“It was really valuable to talk about the assumptions we make in our various disciplines,” says midwifery student Signy Toquinto. “It was humbling to find out what it takes for [OB-GYN residents] to get where they are, and I think they were interested in the fact that many of us [midwifery students] already had master’s degrees or have been nurses for a long time. You don’t always get the opportunity to [have those conversations] in a clinical setting.”

Establishing trust and understanding is crucial for the clinical rotation, in which the students and residents are responsible for triaging and managing the same group of patients, under the direction of a midwife supervisor. That’s different from UCSF’s traditional training model at Priscilla Chan and Mark Zuckerberg San Francisco General Hospital and Trauma Center (ZSFG), in which midwifery students and OB-GYN trainees do their clinical rotations separately, within their own services, among colleagues from the same discipline.

Learning from One Another

In the demonstration project, the midwifery students not only learn technical skills from OB residents who have more education and experience under their belts when they begin their residency, but also glean an understanding of what it takes to work on a labor and delivery floor that must cope with patients of all complexities.

Both Toquinto and Genna Purcell, another midwifery student who completed the interprofessional rotation, were jolted by the pace required by a heavier patient load than they had experienced during their ZSFG rotations.

From left: Rebecca Schwartz, OB-GYN resident; Bridget Rochios, midwifery student; Adi Vered Afek, midwifery student; Hannah Kohrman, medical student Purcell says, “There were a lot more things necessary to keep the system running. A lot of check-ins and a lot more protocol for how things went during labor.”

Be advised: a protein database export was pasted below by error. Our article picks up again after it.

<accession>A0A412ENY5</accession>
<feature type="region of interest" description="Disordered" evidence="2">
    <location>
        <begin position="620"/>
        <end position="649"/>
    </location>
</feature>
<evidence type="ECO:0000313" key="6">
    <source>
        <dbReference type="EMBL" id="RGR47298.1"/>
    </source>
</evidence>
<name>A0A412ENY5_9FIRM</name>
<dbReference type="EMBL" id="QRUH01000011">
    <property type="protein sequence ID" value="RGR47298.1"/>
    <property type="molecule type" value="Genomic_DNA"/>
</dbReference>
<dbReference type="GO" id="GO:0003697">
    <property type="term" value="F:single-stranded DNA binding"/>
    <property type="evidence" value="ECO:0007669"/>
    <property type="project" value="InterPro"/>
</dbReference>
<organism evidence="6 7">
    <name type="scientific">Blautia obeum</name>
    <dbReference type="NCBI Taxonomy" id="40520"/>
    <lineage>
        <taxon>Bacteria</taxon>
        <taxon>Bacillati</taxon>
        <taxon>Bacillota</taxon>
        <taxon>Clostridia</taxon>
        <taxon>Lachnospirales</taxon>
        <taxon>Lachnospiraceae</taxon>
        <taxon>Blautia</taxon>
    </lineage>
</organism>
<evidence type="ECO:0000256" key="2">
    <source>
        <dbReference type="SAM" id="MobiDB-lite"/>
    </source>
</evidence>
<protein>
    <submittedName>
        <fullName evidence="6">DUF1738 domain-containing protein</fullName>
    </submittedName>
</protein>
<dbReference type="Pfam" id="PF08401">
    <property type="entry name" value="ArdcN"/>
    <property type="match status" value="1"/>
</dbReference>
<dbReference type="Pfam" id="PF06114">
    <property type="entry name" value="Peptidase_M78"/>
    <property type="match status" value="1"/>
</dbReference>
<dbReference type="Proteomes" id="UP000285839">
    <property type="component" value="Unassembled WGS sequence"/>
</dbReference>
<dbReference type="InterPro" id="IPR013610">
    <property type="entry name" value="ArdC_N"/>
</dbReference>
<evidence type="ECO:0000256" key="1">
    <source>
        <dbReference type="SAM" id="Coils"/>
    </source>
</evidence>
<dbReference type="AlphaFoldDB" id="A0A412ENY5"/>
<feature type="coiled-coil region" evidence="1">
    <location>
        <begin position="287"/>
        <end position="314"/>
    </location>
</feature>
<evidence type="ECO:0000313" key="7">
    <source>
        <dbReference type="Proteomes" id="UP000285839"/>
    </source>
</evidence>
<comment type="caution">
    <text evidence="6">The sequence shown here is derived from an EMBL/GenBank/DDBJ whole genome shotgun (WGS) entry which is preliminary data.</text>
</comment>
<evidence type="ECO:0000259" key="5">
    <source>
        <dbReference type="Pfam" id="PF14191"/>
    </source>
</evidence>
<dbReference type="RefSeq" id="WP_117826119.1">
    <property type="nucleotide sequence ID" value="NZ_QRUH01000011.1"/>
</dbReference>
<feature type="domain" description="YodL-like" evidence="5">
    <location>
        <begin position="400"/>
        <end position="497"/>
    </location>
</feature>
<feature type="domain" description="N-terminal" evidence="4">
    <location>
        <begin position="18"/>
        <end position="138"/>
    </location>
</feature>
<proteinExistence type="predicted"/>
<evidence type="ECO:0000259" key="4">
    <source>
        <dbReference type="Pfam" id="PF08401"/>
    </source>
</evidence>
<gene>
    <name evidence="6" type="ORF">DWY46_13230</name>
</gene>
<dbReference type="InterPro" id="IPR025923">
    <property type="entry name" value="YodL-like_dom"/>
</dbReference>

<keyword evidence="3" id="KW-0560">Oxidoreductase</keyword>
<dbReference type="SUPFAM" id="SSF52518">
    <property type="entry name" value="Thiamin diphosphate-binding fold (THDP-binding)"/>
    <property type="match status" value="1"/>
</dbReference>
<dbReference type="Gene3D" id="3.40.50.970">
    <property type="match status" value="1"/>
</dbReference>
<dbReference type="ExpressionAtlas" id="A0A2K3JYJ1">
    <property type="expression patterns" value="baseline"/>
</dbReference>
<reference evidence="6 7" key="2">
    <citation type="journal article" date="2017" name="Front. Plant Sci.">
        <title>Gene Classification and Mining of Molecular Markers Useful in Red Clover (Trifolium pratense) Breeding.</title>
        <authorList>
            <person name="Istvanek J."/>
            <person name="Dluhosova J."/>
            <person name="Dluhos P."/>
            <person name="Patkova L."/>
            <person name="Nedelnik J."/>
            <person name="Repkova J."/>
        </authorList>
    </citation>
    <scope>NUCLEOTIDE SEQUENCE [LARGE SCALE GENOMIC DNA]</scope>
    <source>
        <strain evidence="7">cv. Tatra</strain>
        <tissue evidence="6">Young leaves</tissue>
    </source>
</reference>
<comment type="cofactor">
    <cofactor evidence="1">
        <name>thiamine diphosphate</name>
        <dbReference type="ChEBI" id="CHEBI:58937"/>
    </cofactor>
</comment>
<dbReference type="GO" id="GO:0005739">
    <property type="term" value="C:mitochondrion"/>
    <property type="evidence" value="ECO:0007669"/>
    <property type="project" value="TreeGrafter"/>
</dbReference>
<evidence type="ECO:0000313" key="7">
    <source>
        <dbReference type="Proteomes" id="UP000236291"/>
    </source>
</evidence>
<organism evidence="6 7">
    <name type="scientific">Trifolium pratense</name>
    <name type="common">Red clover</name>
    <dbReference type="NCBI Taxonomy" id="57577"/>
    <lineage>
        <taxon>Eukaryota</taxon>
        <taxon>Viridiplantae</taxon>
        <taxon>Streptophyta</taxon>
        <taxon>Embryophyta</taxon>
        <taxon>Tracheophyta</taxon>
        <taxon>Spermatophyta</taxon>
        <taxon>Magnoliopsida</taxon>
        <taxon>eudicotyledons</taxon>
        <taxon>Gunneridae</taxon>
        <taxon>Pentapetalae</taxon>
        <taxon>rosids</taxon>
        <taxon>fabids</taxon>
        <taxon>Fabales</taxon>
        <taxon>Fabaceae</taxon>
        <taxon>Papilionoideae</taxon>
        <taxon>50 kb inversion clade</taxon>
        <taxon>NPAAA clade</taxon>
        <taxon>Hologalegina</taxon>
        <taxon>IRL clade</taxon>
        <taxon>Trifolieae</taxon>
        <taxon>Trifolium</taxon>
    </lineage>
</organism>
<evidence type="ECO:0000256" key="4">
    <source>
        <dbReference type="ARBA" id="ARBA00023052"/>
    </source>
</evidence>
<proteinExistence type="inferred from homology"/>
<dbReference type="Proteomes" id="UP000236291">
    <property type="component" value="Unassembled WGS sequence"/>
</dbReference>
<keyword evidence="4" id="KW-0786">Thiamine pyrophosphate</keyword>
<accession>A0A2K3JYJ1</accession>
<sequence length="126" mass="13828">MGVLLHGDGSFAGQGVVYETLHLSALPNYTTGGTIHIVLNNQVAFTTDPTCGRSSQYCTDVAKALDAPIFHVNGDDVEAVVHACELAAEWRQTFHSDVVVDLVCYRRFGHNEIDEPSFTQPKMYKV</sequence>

Toquinto appreciated the experience of working with patients that she would not generally see in a midwifery-only rotation. “It was good to be exposed to patients who required more medical intervention. I learned things I wouldn’t necessarily have learned otherwise.”

She gives the example of a delivery she was managing as the primary provider with an OB-GYN resident as backup. Despite an uncomplicated birth, a problem developed with the delivery of the placenta. “When we realized that this was something I wasn’t able to [manage], I was so impressed with the way we flipped roles,” she says. “She was still teaching me, explaining what she was doing, even though it was out of my scope of practice.”

For her part, OB resident Diamond Goodwin says she benefited from watching midwifery students apply the model of care they learn in their training. “They have a unique skill set – helping mothers cope with labor, support for family – I call it ‘midwifery magic.’ It was good to see that in practice because I think most of us [OB-GYN residents] also aspire to practice that way and develop those tools and skills.”

That type of trust, interprofessional respect and open communication are essential components of quality collaborative care. Dau hopes that interprofessional training projects like this one, and those at the demonstration project’s sister sites (at the University of Minnesota, Drexel University/Frontier Nursing University and Baystate Health), will help increase integration of midwifery into the American maternity care system and create collaborative relationships that will improve care and increase access to those who need it most.

She says, “If residents have exposure to midwives when they’re training, they’ll better understand what the role of a midwife is and vice versa, and when they go out to practice, they are more likely to collaborate successfully.”

Purcell says, “It was amazing to see midwives practice in that environment and how aware the OBs [at UCSF] are of them. Some of the chiefs were telling me about how they did hand maneuvers, and they’d say, [midwife] ‘Judith Bishop taught me that.’”